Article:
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How Safe Are Your Savings?

The truth about structured products and why brokers promote them

Why They're Risky

Louis Straney, a securities arbitration consultant in Santa Fe, New Mexico, believes that structured products are Wall Street at its irresponsible worst. "In my three decades of Wall Street experience, I have not seen any other product as absurdly destructive," says Straney, whose firsthand knowledge of Wall Street finance goes back to the 1980s junk bond days.

What's being sold to consumers today, he says, is a repackaged version of the complex, high-risk products that Wall Street sold to institutional investors in the 2000s — products that played a major role in causing the 2008 financial implosion. What's more, brokers are highly motivated to sell them. The sales commissions on structured products range from 3 to 10 percent. By contrast, the commission for selling a plain-vanilla bond can be less than 1 percent. And from a seller's standpoint, bank lobbies are an ideal place for brokers to pitch these products. "Elderly people are often more comfortable with brokers who work in their banks," says Geoff Evers, a Sacramento, California-based lawyer who has represented investors stung by losses from structured products. To be sure, the products' complexities are detailed in the prospectus (a lengthy, mind-numbingly dense document few people read and even fewer understand) — but the broker's verbal sales pitch typically is very simple: high yield, minimal risk. That's an alluring come-on when traditional, safe products like CDs pay so little.

It's also misleading. "The financial industry is effectively using structured products to borrow billions of dollars from Main Street investors with no collateral," says Vernon. And for buyers who have second thoughts, these investments aren't easy to unload. Most aren't traded or listed on exchanges. If you want out of your investment, your only option may be to sell it back to your broker at a loss.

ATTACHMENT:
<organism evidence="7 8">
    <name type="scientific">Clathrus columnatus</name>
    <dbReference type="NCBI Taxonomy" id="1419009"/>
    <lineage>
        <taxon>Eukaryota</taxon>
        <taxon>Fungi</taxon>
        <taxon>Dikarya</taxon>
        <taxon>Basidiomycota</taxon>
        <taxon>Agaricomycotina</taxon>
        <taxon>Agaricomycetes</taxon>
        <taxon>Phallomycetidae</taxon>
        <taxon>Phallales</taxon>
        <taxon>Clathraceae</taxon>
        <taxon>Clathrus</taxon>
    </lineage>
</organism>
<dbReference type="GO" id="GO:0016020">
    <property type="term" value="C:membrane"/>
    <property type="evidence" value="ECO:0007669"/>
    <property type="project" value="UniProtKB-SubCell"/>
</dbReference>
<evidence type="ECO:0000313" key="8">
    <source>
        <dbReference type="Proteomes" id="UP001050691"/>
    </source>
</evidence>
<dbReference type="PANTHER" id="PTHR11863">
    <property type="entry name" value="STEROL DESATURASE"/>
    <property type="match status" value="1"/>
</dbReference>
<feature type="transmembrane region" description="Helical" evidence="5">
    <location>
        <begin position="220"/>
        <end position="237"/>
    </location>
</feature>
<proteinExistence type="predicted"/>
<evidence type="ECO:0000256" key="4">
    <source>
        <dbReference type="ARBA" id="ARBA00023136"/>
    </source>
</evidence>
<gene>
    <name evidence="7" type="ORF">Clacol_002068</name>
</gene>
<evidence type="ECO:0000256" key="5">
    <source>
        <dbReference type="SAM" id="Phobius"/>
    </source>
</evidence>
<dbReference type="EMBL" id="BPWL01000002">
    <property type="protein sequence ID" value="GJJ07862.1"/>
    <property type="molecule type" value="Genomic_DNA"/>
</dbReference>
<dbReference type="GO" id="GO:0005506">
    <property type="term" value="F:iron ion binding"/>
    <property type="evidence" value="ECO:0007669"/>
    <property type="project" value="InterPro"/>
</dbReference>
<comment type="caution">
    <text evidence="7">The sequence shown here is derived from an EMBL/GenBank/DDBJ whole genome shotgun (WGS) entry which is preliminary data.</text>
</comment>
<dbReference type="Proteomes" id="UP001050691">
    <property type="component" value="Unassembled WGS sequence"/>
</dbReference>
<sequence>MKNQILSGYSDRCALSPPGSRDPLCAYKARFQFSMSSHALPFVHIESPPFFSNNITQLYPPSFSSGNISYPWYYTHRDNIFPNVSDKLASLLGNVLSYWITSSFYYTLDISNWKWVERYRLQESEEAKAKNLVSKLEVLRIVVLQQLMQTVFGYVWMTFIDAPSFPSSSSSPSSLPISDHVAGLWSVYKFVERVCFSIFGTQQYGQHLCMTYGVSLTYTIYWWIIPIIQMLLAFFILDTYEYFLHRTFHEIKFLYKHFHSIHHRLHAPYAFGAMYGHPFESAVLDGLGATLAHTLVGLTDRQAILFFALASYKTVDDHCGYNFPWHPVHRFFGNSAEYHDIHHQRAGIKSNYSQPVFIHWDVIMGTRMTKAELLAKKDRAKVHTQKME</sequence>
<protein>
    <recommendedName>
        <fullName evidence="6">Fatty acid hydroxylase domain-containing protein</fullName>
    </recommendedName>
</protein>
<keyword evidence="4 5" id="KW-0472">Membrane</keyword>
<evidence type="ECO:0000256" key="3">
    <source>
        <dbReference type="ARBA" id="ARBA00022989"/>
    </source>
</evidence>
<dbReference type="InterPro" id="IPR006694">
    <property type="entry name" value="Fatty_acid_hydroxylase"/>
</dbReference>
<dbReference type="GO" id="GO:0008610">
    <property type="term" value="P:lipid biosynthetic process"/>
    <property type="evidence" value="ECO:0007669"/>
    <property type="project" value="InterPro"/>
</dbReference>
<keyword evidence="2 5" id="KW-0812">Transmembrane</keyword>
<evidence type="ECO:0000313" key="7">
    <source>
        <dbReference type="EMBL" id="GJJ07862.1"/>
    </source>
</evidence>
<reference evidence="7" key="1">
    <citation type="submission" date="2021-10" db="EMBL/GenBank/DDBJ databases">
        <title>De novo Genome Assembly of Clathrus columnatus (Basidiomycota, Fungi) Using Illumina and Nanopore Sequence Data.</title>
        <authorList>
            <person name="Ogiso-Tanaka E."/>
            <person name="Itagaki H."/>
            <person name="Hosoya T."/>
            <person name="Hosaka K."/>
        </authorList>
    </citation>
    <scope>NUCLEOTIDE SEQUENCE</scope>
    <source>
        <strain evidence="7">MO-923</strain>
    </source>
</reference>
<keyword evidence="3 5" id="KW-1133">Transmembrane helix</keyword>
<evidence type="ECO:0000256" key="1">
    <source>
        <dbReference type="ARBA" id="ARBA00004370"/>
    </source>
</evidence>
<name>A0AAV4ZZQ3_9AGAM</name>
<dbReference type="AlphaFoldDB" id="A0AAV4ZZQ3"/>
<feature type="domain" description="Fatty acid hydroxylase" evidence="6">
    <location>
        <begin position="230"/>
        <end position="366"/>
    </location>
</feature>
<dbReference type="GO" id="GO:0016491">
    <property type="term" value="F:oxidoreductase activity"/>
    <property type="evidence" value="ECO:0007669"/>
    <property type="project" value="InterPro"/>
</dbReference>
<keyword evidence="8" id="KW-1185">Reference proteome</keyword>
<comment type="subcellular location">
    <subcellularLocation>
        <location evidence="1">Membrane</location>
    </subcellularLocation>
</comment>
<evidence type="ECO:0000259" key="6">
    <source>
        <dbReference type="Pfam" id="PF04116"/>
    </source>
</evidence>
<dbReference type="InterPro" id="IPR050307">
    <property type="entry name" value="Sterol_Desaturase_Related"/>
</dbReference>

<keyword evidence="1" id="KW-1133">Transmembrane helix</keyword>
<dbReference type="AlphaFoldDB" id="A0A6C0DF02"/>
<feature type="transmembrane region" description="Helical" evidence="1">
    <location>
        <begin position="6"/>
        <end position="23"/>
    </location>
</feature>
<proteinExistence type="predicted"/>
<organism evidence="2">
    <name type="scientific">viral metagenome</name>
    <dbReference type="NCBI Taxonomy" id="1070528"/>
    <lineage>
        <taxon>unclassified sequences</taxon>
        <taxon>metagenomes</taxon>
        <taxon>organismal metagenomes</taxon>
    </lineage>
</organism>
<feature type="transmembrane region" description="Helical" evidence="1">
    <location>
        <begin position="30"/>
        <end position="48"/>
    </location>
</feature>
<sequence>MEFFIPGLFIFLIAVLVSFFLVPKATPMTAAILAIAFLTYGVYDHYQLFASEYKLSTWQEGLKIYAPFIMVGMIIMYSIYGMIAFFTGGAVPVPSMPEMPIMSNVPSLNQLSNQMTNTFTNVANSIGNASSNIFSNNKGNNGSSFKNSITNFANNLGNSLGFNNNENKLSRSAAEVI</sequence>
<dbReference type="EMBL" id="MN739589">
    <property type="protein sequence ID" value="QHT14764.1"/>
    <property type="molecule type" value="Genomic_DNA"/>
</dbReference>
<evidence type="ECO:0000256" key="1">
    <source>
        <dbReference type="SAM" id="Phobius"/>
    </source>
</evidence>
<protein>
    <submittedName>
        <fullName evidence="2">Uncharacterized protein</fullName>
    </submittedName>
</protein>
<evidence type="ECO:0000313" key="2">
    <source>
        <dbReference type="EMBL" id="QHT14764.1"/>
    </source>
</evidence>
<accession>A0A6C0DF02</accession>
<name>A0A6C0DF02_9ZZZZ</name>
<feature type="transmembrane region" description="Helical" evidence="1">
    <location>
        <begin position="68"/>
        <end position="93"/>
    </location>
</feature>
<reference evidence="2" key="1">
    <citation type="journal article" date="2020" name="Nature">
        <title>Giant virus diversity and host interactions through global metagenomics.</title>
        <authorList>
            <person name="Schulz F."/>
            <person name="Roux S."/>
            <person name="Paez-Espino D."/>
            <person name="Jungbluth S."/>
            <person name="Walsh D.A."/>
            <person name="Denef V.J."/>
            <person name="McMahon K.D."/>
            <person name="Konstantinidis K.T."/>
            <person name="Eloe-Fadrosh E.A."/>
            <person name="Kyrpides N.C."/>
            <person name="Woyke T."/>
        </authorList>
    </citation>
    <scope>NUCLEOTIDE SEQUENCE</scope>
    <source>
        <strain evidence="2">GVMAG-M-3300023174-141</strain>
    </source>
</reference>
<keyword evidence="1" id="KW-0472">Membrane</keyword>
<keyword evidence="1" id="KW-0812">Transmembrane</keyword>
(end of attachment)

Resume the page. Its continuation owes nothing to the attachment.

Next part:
Federal and state securities regulators know about and are investigating these problems. They've even set up special task forces to study structured products. But so far regulators haven't stopped any banks from issuing them.

How Brokers Sucker You

A sales pitch for a structured product often starts like this: A bank customer complains to the teller about the awful yields on CDs and savings accounts. The sympathetic teller refers the customer to a securities broker right there in the bank, who enthusiastically describes a product he or she claims is a secure alternative. It's rarely called a structured product; most of these investments have jargony names like "reverse convertible" or "return optimization" securities. Each bank and brokerage has its own version.

Ignore the salesperson's hype. Instead, watch for these common red flags.

A too-high yield
One of the hottest structured products sold today touts yields as high as 30 percent a year — six times what you'd earn on an investment-grade corporate bond. The higher the rate you're offered, the riskier the product.

Promised protection
The catchphrases are " downside protection" or " market risk protection." If the underlying instrument is stocks, for example, you're told your losses will be limited when stocks fall; in exchange, your potential gain is capped when the market rises. In plain English, "downside protection" means that a risky derivative is involved and you're less protected than you think.

Overpromoting the bank
The broker may emphasize the financial strength of the bank that issued the product. But you're in no position to assess a bank's balance sheet — that's challenging even for the experts. And as we all saw in 2008, big financial institutions can go broke.

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